Procellarum Basin

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Procellarum Basin

(also known as Gargantuan Basin; both names unofficial)
Lat: 23°N, Long: 15°W, Main ring diam: 3200 km, Depth: km, Rukl:

external image normal_Procellarum_Basin_LIDAR_LTVT.JPG
Clementine LIDAR data: altitude-coded shaded relief map. Note: the impact basin database gave only a diameter for this feature, and therefore the center position is shown incorrectly in this image -- according to Whitaker the center should be about 20 degrees farther to the east.


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(LAC zone most of nearside) USGS Digital Atlas

Basin Classification

(description of terms and most numeric basin data from Wood, C.A. (2004) Impact Basin Database)

Certainty of Existence
Wilhelms Age Group
Ring Diameters
Mare Thickness
3200 km
1 km


The Procellarum Basin is a putative very ancient and very huge impact basin on the Moon's nearside. Its existence was proposed by Cadogan in 1974, with further contributions by Whitaker in 1981. Although its existence is still regarded as uncertain by many, it is a major player in Wilhelms' Geologic History of the Moon, where it is regarded as the oldest still recognizable large impact basin on the Moon. - Jim Mosher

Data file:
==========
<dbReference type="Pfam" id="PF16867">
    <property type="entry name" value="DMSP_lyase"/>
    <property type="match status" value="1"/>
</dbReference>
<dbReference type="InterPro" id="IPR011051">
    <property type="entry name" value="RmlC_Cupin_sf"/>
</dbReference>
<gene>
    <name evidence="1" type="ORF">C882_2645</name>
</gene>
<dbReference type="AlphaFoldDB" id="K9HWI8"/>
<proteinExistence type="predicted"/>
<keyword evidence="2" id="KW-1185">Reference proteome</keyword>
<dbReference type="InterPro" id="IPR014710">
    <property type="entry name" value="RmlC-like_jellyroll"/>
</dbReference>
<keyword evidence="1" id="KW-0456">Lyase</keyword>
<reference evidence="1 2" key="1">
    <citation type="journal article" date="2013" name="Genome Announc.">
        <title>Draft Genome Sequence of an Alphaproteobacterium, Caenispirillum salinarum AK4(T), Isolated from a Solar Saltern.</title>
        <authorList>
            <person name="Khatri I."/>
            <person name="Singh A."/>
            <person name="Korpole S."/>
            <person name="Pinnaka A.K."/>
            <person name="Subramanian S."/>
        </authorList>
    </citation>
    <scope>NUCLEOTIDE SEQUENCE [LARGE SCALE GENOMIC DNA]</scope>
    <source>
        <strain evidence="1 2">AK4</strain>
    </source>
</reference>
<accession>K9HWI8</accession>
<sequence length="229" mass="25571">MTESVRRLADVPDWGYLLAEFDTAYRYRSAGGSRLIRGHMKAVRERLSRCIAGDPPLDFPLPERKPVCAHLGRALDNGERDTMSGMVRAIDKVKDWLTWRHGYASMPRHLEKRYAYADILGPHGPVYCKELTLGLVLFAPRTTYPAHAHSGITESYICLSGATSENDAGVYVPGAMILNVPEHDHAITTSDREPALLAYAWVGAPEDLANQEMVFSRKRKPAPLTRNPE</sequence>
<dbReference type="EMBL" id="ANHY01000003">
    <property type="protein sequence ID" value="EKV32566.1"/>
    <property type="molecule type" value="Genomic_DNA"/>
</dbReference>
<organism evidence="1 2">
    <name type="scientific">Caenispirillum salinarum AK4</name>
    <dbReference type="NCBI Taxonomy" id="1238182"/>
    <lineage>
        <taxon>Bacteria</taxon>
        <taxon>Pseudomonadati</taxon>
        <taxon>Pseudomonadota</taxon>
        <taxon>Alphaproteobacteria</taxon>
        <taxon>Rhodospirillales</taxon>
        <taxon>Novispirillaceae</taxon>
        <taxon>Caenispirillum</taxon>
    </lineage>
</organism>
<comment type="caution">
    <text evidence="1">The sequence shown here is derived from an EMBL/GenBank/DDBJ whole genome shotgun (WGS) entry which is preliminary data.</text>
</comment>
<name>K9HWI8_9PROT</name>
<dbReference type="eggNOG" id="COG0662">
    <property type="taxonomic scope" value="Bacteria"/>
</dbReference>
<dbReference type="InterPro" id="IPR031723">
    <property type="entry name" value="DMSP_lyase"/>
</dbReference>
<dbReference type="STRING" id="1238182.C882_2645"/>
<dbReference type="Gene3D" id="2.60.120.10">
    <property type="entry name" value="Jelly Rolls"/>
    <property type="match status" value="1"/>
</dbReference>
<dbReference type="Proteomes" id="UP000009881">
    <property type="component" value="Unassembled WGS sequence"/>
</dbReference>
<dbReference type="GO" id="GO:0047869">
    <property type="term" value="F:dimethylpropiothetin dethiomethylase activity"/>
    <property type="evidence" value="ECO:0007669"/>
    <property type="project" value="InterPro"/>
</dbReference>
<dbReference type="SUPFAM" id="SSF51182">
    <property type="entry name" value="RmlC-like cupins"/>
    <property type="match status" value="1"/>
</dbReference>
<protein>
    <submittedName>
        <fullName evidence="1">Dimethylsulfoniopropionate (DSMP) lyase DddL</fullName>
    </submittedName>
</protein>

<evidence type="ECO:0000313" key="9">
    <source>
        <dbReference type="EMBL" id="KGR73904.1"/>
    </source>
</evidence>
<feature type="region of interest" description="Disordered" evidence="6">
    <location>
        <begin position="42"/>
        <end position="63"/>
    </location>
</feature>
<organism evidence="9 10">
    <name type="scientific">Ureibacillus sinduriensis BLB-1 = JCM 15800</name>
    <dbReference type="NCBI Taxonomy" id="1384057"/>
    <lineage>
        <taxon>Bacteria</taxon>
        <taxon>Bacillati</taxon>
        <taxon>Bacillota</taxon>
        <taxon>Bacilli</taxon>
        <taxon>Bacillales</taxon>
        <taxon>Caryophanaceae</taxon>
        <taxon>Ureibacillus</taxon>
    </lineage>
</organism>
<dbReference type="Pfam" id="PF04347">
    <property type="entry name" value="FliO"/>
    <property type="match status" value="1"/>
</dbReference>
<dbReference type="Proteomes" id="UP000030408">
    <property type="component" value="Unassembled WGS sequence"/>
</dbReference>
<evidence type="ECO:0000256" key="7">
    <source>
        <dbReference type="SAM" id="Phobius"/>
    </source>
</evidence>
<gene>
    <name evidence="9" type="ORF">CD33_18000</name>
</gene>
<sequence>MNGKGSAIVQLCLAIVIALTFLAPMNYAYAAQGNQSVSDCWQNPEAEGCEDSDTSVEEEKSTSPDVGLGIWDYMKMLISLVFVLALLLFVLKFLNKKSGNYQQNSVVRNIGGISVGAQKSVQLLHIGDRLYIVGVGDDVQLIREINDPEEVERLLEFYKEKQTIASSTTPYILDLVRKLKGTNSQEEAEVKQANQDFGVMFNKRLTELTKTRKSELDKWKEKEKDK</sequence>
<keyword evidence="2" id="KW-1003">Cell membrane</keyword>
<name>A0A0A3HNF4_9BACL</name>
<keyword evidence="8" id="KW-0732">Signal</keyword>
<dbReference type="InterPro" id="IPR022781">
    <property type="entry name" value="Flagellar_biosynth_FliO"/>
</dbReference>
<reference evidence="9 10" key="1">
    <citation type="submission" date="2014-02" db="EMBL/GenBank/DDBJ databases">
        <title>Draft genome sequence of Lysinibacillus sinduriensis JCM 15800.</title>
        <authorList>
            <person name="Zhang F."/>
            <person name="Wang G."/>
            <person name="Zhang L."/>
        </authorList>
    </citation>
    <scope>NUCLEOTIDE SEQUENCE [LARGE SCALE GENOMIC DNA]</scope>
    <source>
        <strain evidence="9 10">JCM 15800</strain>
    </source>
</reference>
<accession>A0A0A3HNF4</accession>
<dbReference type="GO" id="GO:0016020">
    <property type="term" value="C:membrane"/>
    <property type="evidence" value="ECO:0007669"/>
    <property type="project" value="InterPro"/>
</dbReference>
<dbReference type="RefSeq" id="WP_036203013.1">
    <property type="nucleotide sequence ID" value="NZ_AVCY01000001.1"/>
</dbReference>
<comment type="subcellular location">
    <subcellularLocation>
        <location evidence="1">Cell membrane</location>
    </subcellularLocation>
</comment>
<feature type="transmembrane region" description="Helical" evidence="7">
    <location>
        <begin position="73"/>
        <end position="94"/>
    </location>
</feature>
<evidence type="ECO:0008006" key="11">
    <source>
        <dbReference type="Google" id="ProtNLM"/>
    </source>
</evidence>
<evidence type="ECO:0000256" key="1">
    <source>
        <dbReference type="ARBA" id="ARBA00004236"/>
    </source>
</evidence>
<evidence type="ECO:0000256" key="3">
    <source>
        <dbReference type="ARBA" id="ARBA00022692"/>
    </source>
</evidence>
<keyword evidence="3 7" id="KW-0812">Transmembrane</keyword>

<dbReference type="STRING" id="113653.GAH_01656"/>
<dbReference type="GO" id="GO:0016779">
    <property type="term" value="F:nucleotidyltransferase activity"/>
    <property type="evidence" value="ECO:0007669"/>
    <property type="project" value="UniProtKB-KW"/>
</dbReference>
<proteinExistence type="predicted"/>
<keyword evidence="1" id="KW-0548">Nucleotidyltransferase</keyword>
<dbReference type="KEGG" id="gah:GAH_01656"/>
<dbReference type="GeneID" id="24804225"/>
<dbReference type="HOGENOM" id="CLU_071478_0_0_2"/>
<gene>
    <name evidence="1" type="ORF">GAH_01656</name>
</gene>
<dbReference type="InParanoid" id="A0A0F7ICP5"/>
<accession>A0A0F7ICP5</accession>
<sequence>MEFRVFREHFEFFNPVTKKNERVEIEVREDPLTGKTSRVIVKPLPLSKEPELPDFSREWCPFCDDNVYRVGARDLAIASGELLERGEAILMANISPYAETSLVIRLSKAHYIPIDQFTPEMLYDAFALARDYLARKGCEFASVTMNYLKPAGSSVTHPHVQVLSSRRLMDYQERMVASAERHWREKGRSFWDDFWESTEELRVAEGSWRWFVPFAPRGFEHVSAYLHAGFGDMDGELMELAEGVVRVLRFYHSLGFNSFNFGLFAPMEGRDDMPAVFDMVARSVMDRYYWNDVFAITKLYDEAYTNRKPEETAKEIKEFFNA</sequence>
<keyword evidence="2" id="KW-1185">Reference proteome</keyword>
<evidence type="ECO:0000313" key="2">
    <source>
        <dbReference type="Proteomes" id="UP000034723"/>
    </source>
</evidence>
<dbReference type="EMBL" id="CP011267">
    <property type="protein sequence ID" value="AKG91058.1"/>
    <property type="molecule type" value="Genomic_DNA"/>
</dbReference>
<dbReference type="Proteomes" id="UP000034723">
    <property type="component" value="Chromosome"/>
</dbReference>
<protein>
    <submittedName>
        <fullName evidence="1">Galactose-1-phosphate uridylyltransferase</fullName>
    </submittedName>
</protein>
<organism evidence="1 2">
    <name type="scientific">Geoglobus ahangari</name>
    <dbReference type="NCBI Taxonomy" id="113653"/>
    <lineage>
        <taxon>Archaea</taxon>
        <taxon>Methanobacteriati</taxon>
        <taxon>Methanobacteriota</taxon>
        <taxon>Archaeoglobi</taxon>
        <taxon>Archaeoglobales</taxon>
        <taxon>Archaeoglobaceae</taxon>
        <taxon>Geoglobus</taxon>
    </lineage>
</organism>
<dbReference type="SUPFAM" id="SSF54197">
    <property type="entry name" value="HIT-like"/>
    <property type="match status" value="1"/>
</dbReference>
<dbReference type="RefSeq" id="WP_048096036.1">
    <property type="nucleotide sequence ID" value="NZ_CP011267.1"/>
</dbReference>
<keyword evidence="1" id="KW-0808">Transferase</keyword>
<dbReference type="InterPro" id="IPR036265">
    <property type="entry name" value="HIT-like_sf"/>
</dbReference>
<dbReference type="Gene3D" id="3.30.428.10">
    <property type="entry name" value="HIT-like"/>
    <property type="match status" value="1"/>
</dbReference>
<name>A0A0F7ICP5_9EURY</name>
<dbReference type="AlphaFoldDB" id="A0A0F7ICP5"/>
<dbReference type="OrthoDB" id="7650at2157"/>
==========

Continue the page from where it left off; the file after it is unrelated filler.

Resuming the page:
Additional Information

  • P. H. Schultz has been particularly vocal in expressing doubts about the existence of the Procellarum Basin. In his 1995 article he suggests that the tell-tale rings that were used as evidence of its existence are instead much later formations and the expected consequences of an oblique impact forming the Imbrium Basin. - Jim Mosher


- Cadogan proposed the name "Gargantuan Basin". However Whitaker noted that basins enclosing maria are normally named for the mare they contain. Hence, since the mare of Oceanus Procellarum had not been assigned an impact basin, he proposed the less colorful name "Procellarum Basin", which seems to be more widely used of the two names. Like all basin names, these are informal, and not part of the IAU nomenclature.
- Is this the same as Charles J. Byrne's Near Side Megabasin? (see his book The Far Side of the Moon, A Photographic Guide) (Springer, 2008).

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